"Juuuuullllliiiiioooo" - A Look Back at the Cleveland Indians Career of SS/2B Julio Franco
In the strike season of 1981, the Cleveland Indians had one of the game's top prospects in 3B Von Hayes. At Class A in 1980, Hayes hit .329 with 15 homers and drove in 90 (905 OPS).
The following season, Hayes batted .314 with 10 HR and 73 ribbies at AAA, and was called up, batting .257 in 43 games, walking more than he struck out.
In his first full season in the big leagues, 1982, Hayes, a left-handed hitter, batted .250 with 14 homers and 82 RBI, while stealing 32 bases with a 699 OPS. He finished 7th in the Rookie of the Year voting, and looked to be one of the bright stars of the game at 23 years old.
Apparently, the Philadelphia Phillies thought the same thing, and traded five players to the Indians for Hayes. Among the haul for Cleveland was All Star second baseman Manny Trillo, top pitching prospect Jay Baller, and a young shortstop, Julio Franco.
Franco did get into 23 games with the Phils the previous year, getting eight hits in 29 at bats.
In his first year as a regular, Franco hit .273 with 8 HR and 80 RBI (.693 OPS). Those numbers climbed with age, until he had his best year as an Indian in 1987, with a .319 batting average, eight dingers and 52 RBI in 128 games (818 OPS).
Franco's defense at short was erratic and best and in 1985, the front office, led by GM Joe Klein, tried to move Franco to second base, replacing with the light-hitting Johnnie LeMaster, acquired from San Francisco.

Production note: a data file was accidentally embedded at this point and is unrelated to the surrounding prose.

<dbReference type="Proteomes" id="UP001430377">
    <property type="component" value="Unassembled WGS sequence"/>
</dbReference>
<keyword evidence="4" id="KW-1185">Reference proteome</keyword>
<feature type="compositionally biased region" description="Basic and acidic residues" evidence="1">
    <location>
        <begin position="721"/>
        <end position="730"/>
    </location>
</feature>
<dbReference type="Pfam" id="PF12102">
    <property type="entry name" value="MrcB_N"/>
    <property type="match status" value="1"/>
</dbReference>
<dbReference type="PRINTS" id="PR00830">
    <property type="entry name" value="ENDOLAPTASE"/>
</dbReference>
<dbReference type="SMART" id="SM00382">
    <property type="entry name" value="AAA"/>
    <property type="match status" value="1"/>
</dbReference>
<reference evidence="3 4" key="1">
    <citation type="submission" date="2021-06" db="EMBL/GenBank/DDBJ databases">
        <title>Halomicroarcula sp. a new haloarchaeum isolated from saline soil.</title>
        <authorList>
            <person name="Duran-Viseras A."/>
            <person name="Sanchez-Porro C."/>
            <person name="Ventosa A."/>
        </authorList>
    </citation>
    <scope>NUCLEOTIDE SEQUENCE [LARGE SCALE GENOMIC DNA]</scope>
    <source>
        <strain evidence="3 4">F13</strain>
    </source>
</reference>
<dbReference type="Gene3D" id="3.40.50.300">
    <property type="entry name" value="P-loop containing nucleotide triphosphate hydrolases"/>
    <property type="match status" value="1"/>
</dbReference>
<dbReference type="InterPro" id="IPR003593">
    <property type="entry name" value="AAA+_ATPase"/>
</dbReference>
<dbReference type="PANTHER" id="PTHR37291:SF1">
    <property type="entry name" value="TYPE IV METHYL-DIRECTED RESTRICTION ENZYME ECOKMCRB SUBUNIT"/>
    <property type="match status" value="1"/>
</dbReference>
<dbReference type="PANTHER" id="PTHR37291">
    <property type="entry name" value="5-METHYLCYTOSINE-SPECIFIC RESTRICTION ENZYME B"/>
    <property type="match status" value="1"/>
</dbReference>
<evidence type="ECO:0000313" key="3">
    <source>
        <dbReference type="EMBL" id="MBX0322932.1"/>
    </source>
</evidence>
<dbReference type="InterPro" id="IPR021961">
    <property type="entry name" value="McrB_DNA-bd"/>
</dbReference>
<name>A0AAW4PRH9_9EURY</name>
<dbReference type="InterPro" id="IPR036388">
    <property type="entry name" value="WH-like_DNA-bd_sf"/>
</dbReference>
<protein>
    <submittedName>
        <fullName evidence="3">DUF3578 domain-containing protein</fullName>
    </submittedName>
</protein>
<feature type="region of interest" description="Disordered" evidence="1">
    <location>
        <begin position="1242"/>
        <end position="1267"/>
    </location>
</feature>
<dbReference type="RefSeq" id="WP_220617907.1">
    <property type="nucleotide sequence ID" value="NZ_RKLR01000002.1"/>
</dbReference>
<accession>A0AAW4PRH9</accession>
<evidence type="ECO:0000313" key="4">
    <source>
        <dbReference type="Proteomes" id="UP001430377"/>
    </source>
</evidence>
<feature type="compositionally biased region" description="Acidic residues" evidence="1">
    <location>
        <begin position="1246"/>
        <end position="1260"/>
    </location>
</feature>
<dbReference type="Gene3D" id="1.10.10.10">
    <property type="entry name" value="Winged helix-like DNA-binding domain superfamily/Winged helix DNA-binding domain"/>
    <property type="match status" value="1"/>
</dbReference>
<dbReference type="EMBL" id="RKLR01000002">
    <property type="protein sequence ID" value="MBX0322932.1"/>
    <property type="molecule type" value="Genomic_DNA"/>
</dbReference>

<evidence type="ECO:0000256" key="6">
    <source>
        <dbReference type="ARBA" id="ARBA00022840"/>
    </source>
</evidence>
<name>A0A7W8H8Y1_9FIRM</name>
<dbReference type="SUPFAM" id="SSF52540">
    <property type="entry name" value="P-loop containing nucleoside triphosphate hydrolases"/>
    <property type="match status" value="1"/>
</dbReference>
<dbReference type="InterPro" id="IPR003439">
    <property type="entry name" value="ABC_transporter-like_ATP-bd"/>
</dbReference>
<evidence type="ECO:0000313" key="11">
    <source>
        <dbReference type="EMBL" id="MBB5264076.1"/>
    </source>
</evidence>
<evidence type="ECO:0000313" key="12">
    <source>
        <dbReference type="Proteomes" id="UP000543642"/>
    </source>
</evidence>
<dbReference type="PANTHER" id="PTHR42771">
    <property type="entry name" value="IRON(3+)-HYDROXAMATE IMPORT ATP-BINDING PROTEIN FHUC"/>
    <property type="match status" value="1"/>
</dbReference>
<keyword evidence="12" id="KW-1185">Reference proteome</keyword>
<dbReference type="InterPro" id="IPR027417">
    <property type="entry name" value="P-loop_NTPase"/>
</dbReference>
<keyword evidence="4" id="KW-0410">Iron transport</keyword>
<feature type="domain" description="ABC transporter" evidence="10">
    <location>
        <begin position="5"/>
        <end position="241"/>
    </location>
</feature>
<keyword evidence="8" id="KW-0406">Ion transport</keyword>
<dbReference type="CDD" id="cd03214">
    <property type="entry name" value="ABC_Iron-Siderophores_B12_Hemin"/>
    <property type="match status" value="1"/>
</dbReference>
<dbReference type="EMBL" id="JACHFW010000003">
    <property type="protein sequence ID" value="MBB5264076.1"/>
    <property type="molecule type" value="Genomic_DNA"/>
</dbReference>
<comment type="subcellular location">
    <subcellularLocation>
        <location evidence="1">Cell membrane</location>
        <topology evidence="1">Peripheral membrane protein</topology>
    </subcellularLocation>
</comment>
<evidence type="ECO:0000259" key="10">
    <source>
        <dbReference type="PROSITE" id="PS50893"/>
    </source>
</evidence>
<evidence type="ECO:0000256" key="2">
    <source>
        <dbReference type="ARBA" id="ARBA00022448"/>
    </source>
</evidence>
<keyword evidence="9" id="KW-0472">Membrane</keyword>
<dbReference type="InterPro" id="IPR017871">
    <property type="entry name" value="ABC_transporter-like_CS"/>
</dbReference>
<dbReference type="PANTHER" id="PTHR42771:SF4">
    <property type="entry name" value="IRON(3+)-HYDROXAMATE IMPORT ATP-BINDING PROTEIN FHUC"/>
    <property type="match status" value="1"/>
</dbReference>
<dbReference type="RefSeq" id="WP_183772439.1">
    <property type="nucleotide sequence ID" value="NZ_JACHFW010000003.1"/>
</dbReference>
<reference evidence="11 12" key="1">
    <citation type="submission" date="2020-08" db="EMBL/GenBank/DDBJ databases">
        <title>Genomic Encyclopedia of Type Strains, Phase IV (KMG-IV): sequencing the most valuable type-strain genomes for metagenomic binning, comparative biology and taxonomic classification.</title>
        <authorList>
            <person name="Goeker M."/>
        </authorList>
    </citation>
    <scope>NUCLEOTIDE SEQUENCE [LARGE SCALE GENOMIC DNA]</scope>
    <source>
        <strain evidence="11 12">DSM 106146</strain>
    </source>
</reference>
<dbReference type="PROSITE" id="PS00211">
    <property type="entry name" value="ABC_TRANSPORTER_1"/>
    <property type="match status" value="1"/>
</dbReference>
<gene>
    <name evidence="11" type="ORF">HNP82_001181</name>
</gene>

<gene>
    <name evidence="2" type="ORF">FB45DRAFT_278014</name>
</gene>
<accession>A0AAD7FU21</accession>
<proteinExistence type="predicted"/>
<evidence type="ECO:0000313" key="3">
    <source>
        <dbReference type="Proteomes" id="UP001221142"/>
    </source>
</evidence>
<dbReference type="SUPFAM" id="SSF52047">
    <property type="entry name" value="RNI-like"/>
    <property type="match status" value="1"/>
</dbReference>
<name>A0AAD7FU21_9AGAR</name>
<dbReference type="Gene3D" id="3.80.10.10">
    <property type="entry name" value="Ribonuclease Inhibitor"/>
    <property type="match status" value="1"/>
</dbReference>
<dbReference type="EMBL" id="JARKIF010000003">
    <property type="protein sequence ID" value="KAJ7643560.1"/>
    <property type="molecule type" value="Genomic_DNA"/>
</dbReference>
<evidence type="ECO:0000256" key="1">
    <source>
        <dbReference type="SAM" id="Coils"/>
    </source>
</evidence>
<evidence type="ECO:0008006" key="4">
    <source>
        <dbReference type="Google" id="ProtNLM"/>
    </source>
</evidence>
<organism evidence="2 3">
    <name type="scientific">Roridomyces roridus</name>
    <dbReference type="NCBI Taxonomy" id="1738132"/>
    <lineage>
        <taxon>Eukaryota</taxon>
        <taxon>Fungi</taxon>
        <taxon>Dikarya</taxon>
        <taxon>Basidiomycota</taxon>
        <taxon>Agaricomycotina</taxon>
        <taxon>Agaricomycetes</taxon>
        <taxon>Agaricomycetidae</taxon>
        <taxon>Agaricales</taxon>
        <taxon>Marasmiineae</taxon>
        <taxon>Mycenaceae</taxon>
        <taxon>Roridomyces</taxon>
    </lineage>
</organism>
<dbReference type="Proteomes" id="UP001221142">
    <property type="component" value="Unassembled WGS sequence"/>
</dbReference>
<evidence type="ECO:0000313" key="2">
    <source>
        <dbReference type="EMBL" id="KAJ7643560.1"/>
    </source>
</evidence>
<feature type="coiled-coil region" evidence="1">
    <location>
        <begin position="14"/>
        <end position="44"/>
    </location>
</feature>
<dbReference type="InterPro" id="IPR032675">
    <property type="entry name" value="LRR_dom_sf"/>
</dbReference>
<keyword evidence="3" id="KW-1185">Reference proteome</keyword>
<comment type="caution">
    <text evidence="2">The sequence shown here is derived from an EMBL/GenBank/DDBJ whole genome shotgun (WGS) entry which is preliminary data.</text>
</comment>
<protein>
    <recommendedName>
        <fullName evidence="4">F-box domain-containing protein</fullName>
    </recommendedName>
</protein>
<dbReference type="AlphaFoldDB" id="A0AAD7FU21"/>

LeMaster went 3 for 20 in his brief tenure with the Tribe and was quickly dealt to Pittsburgh for Scott Bailes, in what turned about to be a great deal for Cleveland. Franco went back to SS.
The following season, the Tribe led the American League in runs scored (they were second last in ERA) with tremendous seasons by Franco and his keystone partner, Tony Bernazard.
After the '88 season, Franco moved to second full time, and hit .303, his third straight season over that mark, he was dealt to Texas in a deal much like the one that brought him to Cleveland, quantity for quality. The Indians got 1B Pete O'Brien, OF Oddibe McDowell, and 2B Jerry Browne in return.
The Tribe made many deals from 1970-90 in a similar vein. Get a good player, and when it is time to have to pay them, trade said player for prospects.
NOTE: This wasn't a successful business plan. Please take note for the future.
In Texas, Franco blossomed, making the All Star team three straight years, including winning the game's MVP in 1990. He won the batting title in 1991, batting .341, with 15 HR and an 882 OPS.
After an injury plagued 1992, he became a full time DH with the Rangers in 1993 (.289, 14 HR, 84 RBI, .798 OPS), he became a free agent and signed with the White Sox, where he batted .319 with a career high 20 homers.
With the strike extending from the end of the '94 season into '95, Julio went to play in Japan, hitting .306. At this point, he was regarded as a professional hitter.
"Juice" returned to the Indians for the 1996 season, and the familiar "Juuuuullllliiiiioooo" chant was back at Jacobs Field. Franco hit .322 with 14 dingers (877 OPS) as a first baseman and designated hitter for the AL Central Champs.
The next season, GM John Hart tried to put Franco back at 2B at the age of 38, and he hit .284 with just 3 homers, before being released in August. He finished that year with the Brewers.
He played until age 48 with the Braves as a right-handed platoon bat, hitting .309 with an 818 OPS in 2004 at age 45.
In 2007 with the Mets, he homered off Randy Johnson, becoming the oldest man to hit a home run in the big leagues.
Overall with the Indians, the team he played the most games with at 1088, Franco hit .297 with a 752 OPS.
Unorthodox batting stance, pure hitter. Perhaps he should be put in the Indians' Hall of Fame.